The sad and scary fact is: storms will come in our lives.
- Sometimes they’re the natural storms of wind, waves, earthquakes, fire, floods, droughts, and tsunamis.
- Sometimes they’re the human made storms of terrorism, greed, apathy, and war.
- Sometimes they’re the localized storms within family life, as we face conflicts, unfaithfulness, and change.
- Sometimes they’re the storms of age or health problems, as our bodies deteriorate and suffer.
- Sometimes they’re the storms of the mind or heart, as we face depression, grief, anger, and inner turmoil.
While it’s easy to trust God when everything’s calm, it’s harder to trust when things go wrong and we wonder if he’s asleep and can’t hear our cries or whether he doesn’t care.
In order to see if he really cares, we might wonder how to wake him to our needs. In order to get his attention, we might try to bargain with him.
Perhaps if we pray the right prayers, study the bible more, have longer devotions, throw ourselves into ‘church’ activities, or even promise to stop sinning, he’ll care enough to give us the answer we’re waiting for?
Sometimes we’re tempted to say”: “Wake up, Jesus! Look at me! See what I’ve done for you! And if I’m not good enough, then have pity on me and my situation – look at my pain, my tears, and my faith! After all, don’t you care?”
So, let’s consider the question: Does Jesus care for us?
Well, he could have stayed far away from us, safe in heaven and protected from pain and death. He could have left us to our own devices. He could have jumped ship and given up on people like you and I who don’t always get what it is to have faith in a God who does care even when the storms aren’t taken away.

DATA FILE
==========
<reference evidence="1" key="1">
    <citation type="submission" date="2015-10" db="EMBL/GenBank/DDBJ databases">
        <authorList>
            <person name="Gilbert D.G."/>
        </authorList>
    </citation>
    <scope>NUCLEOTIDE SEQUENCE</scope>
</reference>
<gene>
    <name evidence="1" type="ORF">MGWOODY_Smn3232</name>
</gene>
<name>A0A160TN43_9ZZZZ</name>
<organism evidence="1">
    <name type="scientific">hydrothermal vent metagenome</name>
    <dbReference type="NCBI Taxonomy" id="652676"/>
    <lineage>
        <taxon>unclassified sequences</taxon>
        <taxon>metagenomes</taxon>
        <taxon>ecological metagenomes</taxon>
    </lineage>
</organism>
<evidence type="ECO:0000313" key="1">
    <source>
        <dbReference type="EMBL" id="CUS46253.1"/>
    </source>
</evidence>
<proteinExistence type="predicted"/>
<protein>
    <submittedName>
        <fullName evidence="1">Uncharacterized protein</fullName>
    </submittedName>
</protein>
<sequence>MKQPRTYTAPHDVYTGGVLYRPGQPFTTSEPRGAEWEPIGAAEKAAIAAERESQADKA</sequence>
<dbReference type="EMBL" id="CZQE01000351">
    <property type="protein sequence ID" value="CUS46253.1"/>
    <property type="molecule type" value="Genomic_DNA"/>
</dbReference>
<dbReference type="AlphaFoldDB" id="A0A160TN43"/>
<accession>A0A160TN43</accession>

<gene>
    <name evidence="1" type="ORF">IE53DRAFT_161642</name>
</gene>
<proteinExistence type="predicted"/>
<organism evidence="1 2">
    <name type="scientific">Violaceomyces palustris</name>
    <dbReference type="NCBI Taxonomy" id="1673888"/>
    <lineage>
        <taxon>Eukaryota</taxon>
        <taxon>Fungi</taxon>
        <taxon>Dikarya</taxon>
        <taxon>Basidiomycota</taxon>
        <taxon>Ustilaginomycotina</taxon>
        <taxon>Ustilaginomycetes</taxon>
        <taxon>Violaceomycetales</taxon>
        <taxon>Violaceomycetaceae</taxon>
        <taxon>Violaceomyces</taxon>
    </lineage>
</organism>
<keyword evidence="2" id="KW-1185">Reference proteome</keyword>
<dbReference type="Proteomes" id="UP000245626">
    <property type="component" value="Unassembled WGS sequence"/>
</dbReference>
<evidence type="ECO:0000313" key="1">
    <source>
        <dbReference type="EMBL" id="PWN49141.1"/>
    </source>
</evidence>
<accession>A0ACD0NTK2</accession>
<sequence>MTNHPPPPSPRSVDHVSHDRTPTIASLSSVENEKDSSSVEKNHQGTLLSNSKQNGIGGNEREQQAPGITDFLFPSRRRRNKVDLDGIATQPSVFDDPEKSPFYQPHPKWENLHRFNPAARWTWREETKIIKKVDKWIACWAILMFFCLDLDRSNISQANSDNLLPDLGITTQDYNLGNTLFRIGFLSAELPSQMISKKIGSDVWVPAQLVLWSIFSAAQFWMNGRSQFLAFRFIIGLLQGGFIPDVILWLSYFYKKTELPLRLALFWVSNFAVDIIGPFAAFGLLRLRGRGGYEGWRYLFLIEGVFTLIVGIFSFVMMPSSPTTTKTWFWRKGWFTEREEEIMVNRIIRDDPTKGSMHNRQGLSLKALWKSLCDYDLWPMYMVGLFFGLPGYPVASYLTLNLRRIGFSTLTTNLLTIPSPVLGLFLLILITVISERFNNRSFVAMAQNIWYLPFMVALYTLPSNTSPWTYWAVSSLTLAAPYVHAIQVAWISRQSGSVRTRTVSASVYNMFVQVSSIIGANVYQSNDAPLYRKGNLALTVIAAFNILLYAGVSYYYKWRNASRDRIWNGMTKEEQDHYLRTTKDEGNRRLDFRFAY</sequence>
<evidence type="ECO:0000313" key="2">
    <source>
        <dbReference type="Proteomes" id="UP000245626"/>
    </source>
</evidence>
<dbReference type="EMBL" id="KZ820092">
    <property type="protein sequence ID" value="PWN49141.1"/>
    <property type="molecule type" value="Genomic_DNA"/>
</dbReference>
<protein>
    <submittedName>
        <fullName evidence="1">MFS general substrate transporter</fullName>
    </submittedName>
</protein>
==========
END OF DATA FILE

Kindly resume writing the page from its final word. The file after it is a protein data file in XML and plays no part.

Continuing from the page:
He has good reason to ignore us because we don’t care enough for him or his people, or because we don’t do what he asks of us or stay within the boundaries he sets.
Does Jesus care for us?
As our Creator, does he care enough to speak to those chaotic waters at creation and say ‘so far, and no further’? Does he care enough to walk in our broken world, to wear human skin, and to feel human pain, temptation, and the frailties of human life? Does he care enough to patiently and lovingly teach scared, impulsive and ordinary people about trusting God, even when they always seem so slow to learn?
Does he care enough to touch the scarred, the broken, the sick, the ostracized, and the dying? Does he care enough to face the storms of unbelief, disobedience, charges of blasphemy, beatings, spitting, whippings, nail-piercing, and even death, and still pray to his Father ‘not my will but your will be done’ even though his Father’s will meant suffering and death?
Does he care enough to take our place on the cross and die for us in order to save sinners like us from the punishment of death, from the devil’s deceptive schemes, and even from our own sinful self?
Does Jesus care for us?
The answer is, our God cares so much, he sent Jesus to be with us through the storms, in our sicknesses, to complete the Law for us, to be beaten and die in our place, and to accompany us through the valleys of the shadow of death.
He’s with his scared and frightened disciples. The Lord of Creation is with us in our storms. He is true to his name Immanuel, which means ‘God-with-us’.
So to answer the question whether he cares or not, Jesus asked his own accusing questions back to the frightened disciples after he calmed the storm.